ALL THREE: Yeah, we got a great big convoy, ain’t she a beautiful sight? Come on and join our convoy, ain’t nothin’ gonna get in our way. We’re gonna roll this truckin’ convoy across the U. S. A.
Convoy! (pause for four beats)
EARL (into walkie-talkie): Ten-four, Rubber Duck. Pig Pen’s got his ears on.
RANDY: You gotta push the button down.
Later, when EARL and RANDY arrive at the Sisters of Redemption, a convent:
EARL: What is this place, a convent?
RANDY: We got a great big convent, truckin’ through… nuns! Nuns! (As two sisters approach them.)
Support Uncommercial Radio
Classic Heartland, a streaming Internet radio station, is conducting its Fall Roundup and it’s looking for donations from its listeners.
If you’ve never heard of Classic Heartland, then you’re probably still trapped listening to a hit-of-the-minute, beer-commercials-twelve-times-per-hour, commercial radio station. Classic Heartland plays classic country, western, bluegrass and alternative country music, and it doesn’t play commercials. Go to ClassicHeartland.com and check it out.
Tales Of The Old Home Café
Tale 1: Tube Steak Boogie
Many people do not talk during meals. In an effort to stimulate conversation, Jon Bach had placed a small blackboard on the wall by the register, and had written ’Topic of the Day’ at the top of the board. Each day, below that heading, he would write a word or two, a subject on which to muse.
Regular customers at the Old Home Café appreciated the ‘Topic of the Day’, and quite few had offered suggestions for possible topics. For example, today’s topic of “hot dogs”.
But occasionally a customer who wasn’t a regular would stop in, to be confused by the blackboard. Mary Knowles was one of those customers.
“Hot dogs?” Mary asked Jon, reading the ‘Topic of the Day’. “Is that the special?“
“No, ma’am,” said Jon. “It’s a conversation starter. If you can’t think of anything to discuss over lunch, you can discuss hot dogs.“
“What if I don’t like hot dogs?” Mary asked.
“Then you could talk about hamburgers, or anything else,” Jon explained.
“I don’t like hamburgers, either,” said Mary. “I don’t eat beef anymore. I don’t want to catch that mad cow disease.“
Misinformation was rampant, thought Jon. “The possibility of getting Mad Cow Disease from a hot dog is remote. You’d have a better chance of being struck by lightning,” he said to Mary. “And you don’t need to talk about food. The ‘Topic of the Day’ is just a suggestion. It’s not written in stone.“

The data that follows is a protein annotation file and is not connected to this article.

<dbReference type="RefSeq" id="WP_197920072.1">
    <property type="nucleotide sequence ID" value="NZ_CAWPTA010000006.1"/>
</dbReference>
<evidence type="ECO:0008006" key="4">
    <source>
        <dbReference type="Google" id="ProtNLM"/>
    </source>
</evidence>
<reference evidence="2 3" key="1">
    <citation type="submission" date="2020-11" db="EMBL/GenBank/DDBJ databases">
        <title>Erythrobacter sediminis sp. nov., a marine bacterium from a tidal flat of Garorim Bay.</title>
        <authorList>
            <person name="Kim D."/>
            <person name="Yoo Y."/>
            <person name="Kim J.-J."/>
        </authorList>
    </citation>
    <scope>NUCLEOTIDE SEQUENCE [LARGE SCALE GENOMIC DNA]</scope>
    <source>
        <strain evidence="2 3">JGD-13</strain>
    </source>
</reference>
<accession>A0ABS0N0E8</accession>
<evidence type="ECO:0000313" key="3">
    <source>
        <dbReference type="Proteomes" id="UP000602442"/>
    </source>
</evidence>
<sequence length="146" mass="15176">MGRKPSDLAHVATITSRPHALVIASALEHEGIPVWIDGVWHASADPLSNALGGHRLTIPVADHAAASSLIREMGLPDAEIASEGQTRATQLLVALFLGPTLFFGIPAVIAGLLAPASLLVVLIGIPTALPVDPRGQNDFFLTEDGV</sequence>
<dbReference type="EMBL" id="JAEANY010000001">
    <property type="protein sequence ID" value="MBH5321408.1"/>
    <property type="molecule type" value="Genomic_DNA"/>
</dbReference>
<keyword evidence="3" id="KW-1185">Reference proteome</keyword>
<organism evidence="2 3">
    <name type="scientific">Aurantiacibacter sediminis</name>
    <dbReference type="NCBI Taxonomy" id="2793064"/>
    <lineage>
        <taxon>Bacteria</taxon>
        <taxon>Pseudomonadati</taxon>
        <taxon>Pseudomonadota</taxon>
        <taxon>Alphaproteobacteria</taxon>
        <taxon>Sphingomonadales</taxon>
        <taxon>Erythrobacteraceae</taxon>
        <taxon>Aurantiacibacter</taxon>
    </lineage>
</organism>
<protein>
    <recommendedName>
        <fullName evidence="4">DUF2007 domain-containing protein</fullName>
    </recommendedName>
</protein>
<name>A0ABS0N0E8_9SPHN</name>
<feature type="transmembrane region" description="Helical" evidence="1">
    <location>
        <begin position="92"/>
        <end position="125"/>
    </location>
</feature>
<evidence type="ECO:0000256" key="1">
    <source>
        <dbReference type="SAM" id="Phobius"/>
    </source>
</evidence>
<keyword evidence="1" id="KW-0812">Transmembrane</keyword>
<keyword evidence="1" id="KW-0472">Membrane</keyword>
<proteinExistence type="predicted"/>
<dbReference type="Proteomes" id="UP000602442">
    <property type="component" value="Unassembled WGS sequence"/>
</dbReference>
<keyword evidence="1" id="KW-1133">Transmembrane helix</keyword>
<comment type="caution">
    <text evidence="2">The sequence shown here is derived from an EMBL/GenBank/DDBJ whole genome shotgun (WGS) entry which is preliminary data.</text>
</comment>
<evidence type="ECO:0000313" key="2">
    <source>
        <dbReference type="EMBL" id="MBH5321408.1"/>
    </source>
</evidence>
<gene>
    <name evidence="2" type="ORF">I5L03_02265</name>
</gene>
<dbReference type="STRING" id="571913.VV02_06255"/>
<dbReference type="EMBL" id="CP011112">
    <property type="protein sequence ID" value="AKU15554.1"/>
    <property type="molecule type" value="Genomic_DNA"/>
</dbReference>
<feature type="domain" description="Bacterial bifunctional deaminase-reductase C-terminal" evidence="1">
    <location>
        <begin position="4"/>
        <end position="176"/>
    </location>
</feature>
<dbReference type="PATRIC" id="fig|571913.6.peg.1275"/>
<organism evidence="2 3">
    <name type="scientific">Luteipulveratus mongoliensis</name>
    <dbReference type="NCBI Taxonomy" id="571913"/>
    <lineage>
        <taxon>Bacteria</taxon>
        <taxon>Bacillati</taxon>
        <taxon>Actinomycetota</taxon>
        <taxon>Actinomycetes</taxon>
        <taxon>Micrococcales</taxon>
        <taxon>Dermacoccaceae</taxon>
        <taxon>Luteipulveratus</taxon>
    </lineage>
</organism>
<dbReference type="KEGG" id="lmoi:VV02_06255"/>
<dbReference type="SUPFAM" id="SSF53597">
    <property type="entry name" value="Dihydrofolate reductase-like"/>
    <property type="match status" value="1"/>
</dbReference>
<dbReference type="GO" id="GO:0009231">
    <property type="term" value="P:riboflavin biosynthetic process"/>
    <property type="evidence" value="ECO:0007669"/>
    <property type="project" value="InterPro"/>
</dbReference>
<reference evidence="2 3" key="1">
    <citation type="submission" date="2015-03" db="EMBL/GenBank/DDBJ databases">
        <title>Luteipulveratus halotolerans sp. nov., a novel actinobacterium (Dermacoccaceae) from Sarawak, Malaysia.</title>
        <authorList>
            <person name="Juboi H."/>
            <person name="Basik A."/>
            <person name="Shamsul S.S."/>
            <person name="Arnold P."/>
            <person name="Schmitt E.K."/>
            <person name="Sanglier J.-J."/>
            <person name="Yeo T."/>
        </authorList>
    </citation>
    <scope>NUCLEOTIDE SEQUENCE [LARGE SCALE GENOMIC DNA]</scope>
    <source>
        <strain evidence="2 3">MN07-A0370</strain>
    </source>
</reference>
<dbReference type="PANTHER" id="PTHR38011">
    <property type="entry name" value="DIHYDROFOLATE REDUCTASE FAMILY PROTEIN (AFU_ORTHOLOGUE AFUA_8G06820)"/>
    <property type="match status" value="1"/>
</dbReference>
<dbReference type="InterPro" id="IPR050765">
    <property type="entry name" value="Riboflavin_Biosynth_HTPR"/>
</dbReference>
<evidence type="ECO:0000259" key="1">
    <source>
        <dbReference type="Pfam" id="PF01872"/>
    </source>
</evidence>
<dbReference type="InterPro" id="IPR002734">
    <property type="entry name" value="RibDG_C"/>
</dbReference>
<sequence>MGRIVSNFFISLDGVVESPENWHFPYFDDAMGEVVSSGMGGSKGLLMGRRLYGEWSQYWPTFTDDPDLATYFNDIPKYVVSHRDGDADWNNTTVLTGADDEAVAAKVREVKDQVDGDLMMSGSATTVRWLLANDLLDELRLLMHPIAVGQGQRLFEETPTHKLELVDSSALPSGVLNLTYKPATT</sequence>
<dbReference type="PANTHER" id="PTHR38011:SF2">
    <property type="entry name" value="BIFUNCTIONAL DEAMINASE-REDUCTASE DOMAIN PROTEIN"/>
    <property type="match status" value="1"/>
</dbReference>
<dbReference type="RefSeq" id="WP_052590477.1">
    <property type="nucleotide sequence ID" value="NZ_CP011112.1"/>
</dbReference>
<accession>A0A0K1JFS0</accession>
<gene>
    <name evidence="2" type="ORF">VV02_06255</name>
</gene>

“It’s written in chalk,” Mary said, pointing to the blackboard. “There’s no stone there.“
“We were out of stones today,” said Jon, then he changed the subject. “Would you like to order?“
Mary browsed the menu. “Do you have hot dogs?” she asked, staring at the menu. “I don’t see them here,” she said, althought the hot dogs were clearly listed under the heading ‘Hot Dogs’ at the top of page two.
Jon imagined that a non sequitur had just occured. “Didn’t you say that you didn’t like hot dogs?” he asked.
“Only the regular ones,” Mary said. “I like the ones without meat. You know, soybean hot dogs. Do you have soybean hot dogs?“
“Yes, we have tofurkey dogs. They’re made with tofu.“
“I don’t like tofu. I like soybean hot dogs.“
“Ma’am, tofu is made from soybeans,” said Jon, wondering why Mary didn’t know the relationship between tofu and soybeans.
“‘Tofu’ isn’t an English word,” said Mary. ‘Soybean’ is. This is America, and we speak English here.“
“Okay. Then that’s one soybean hot dog?” asked Jon, writing her order on his pad, and mentally stepping back from the obvious retort ‘if this is America, shouldn’t we speak American?’ Instead he asked “What would you like on your hot dog? Mustard? Onions? Relish?“
“Ketchup,” said Mary. “Just ketchup. And fries.“
Ketchup? She’s a hot dog heathen, thought Jon, but he didn’t say it. “Thank you,” is what he said, and he turned to take the order to the kitchen.
But then he turned back toward Mary. He knew that he shouldn’t do this, but the combination of mad cow hot dogs and ketchup he could not simply ignore. “By the way,” he said to Mary, “did you know that tomatoes are related to the poisonous nightshade?“
And with that remark, Jon quickly walked away, leaving Mary with her mouth agape and wondering if ketchup as a condiment was really safe to eat.
The Legend-News is published randomly by TechRen Enterprises, in the jungle, the mighty jungle. Copyright 2006 TechRen Enterprises. Send complaints, kudos, suggestions, news and other contributions to email@example.com. “It’s mutated into human form! Shoot it!“